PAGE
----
I am convinced that my husband loves me, not because of my sharp wit or the fact that I know more about football than most men. It’s not because we both have the sense of humor of 13 year-old boys, that I whip up a killer dessert on a whim, or that I wield a mean shotgun in Halo 3. My husband loves me because I learned how to cook a steak. Finally. (You should ask about the T-bone in the crockpot ordeal sometime.)
While we were on vacation, I had the most perfectly prepared filet at the most random little place in Breckenridge. They supplied the red meat, we supplied great wine and great company.
The boys ordered grilled local fish, the girls ordered red meat. The Filet Oscar Style came out topped with a creamy mixture of artichoke hearts and crab. We now jokingly refer to my husband’s meal that night as “girly diet food.” His uber bland fish came with a side of limp, over-steamed vegetables and plain rice. I shared. Mostly because I wanted an excuse to grab ice cream afterwards
The filet was one of the first things my husband insisted that I recreate at home when we returned. Even though I handed him a steak that was covered in a “fancy” sauce and a vegetable, my husband gave it the ultimate rating: This is the best thing you’ve ever made. I’ll take the compliment but I’ll admit… it’s really hard to screw up anything that’s covered with Bearnaise sauce.
We also make it in appetizer form – Filet Oscar Crostini. Total rockstar.
Filets served "oscar style" - steak topped with crab meat, blanched asparagus tips, and bearnaise sauce.
- For the steak*
- 1 Tbsp olive oil
- 1 Tbsp butter
- 4 beef tenderloin steaks
- Sea salt and cracked black pepper
- For the Bearnaise sauce
- 1/4 cup white wine vinegar
- 1/4 cup dry white wine
- 1/4 cup shallot, finely chopped
- 1 Tbsp fresh tarragon
- 3 eggs yolks
- 1 stick butter, cut into 8 pieces
- 1/2 tsp lemon juice
- To assemble:
- 8 oz lump crab, picked over for shells (or the meat from 2 large steamed King Crab legs)
- Tips from 1 lb asparagus, blanched
- Preheat oven to 375.
- To steam the crab legs, if using, place the king crab legs in a loose-fitting foil pouch. Before sealing tightly, add a small amount of water. Place in the oven for 10-12 minutes.
- Using a fork or a crab-leg-meat-getter-outer, remove the meat from the crab legs and place in a medium bowl.
- Gently break up any overly-large pieces with your hands.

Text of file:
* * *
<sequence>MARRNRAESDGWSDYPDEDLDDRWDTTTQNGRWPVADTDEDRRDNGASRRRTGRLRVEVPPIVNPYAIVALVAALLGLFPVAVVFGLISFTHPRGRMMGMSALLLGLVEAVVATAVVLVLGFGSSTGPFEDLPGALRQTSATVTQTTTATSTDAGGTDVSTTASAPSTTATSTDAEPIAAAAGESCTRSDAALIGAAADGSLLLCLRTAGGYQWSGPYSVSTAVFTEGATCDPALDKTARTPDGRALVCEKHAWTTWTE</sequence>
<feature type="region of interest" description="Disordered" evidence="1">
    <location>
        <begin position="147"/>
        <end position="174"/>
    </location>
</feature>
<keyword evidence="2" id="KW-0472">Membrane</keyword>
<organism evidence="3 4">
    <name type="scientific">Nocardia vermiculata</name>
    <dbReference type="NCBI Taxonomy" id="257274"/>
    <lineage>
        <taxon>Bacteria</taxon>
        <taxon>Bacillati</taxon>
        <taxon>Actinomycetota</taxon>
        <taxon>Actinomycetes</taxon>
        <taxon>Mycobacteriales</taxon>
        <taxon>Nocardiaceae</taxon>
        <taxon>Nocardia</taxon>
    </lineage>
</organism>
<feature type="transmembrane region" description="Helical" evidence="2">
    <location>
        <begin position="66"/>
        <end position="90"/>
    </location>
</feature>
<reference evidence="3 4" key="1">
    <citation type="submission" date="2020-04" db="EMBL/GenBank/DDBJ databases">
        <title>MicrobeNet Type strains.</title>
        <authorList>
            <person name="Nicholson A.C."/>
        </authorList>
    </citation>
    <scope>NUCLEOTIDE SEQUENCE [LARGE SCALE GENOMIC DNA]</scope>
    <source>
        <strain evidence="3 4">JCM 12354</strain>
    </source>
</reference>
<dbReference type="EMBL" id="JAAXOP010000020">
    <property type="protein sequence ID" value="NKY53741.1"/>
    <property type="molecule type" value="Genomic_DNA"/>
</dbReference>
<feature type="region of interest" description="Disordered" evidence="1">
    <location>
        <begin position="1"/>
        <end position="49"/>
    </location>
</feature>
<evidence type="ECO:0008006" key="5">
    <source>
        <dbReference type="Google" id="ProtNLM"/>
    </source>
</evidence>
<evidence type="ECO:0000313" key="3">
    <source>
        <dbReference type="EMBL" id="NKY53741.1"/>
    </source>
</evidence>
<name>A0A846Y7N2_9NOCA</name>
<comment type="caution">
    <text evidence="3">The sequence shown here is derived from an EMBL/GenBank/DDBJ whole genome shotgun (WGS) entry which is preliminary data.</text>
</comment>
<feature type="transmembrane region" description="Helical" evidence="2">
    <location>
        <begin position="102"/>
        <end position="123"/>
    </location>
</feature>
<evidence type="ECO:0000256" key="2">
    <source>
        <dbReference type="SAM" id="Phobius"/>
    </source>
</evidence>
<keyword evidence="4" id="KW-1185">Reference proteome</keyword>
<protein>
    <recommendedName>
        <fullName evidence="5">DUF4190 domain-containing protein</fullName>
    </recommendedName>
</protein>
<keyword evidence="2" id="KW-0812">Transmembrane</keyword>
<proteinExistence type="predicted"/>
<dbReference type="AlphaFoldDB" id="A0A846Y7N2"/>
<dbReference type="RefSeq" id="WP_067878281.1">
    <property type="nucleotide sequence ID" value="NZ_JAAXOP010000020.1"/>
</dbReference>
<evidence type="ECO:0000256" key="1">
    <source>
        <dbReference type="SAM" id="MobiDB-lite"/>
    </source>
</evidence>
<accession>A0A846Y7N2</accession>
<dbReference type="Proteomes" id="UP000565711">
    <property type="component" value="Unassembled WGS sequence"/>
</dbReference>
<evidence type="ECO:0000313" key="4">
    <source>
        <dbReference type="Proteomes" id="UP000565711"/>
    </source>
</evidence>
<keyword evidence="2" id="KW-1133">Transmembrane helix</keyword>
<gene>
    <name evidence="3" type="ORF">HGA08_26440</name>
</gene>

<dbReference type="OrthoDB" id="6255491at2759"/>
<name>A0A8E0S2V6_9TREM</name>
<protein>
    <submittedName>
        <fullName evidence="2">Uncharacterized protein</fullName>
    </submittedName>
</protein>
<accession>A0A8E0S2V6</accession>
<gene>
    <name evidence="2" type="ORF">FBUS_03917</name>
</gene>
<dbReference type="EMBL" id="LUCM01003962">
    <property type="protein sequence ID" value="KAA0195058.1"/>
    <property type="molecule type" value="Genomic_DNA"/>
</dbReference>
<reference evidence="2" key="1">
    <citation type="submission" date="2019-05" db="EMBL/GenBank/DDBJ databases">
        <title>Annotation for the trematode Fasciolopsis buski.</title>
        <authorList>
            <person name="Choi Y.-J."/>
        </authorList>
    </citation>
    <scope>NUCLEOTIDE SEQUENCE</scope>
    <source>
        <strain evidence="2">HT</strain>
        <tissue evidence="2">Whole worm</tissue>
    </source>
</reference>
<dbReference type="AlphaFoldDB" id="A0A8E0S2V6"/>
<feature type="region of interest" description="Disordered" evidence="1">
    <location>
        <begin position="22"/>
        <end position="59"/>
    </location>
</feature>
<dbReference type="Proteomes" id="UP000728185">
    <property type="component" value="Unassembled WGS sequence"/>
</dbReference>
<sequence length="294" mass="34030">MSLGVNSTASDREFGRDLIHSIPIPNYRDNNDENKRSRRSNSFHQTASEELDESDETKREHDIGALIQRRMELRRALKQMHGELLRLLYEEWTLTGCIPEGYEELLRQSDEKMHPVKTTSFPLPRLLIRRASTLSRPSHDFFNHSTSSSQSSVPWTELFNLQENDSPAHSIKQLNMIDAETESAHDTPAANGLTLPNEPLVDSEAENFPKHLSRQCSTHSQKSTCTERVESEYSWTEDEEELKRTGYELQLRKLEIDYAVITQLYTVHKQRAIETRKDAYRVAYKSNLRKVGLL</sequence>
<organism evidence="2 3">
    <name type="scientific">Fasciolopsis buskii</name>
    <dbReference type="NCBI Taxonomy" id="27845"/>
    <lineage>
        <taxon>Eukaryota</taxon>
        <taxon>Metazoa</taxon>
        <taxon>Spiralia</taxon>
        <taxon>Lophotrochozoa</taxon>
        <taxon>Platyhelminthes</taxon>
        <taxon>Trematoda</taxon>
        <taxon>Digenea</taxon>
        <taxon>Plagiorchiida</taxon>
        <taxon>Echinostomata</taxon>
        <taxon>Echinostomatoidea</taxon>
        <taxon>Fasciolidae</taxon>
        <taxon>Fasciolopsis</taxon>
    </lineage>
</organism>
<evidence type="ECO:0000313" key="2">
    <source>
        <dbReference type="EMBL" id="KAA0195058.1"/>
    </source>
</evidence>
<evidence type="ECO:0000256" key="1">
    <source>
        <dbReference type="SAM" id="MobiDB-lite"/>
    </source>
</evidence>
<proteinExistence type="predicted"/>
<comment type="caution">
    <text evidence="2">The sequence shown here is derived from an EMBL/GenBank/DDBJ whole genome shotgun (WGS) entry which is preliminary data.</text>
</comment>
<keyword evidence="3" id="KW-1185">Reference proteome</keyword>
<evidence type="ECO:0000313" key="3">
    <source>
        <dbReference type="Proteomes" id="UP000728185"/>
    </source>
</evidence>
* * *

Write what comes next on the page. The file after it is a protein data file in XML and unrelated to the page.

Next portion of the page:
- To blanch the asparagus tips, bring a small pot of salted water to boil. Add tips and cook for 60-90 seconds, just until the asparagus tips turn bright green.
- Remove and immediately place in a bowl of ice water to stop cooking.
- Drain and add to the crab.
- To cook the steaks: In a large, oven-safe saute pan, melt butter and olive oil over medium-high heat until very hot.
- Pat the steaks dry and season both sides liberally with sea salt and cracked black pepper.
- Place the steaks in the pan and sear 3-4 minutes. Flip, sear for 3 minutes more and place the pan into the oven.
- Cook to an internal temperature of 135 (medium rare), remove from oven and tent with foil while you finish the sauce.
- To make the Bearnaise sauce: Boil wine, vinegar, shallots, and fresh tarragon in a small heavy saucepan until liquid is reduced to 2 tablespoons, then strain through a fine-mesh sieve set into a medium bowl, pressing on and then discarding solids.
- Whisk the yolks into the vinegar mixture, and then set bowl over a double boiler and cook until hot, whisking constantly until yolks have thickened slightly.
- Whisk in butter 1 piece at a time, adding each piece before previous one has melted completely. Remove from heat and whisk in lemon juice, 1/2 teaspoon salt, and 1/2 teaspoon pepper (or to taste).
- Keep warm, if necessary, by leaving it on the double-boiler but make sure to turn off the heat.
- To assemble: Add about 1/3 cup of the sauce to the bowl of crab and asparagus. Lightly toss to coat.
- Plate the steaks and top with a generous portion of the crab-asparagus mixture. Top with additional Bearnaise sauce and serve.
Yields: 4 servings
Estimated time: 1 hour 15 minutes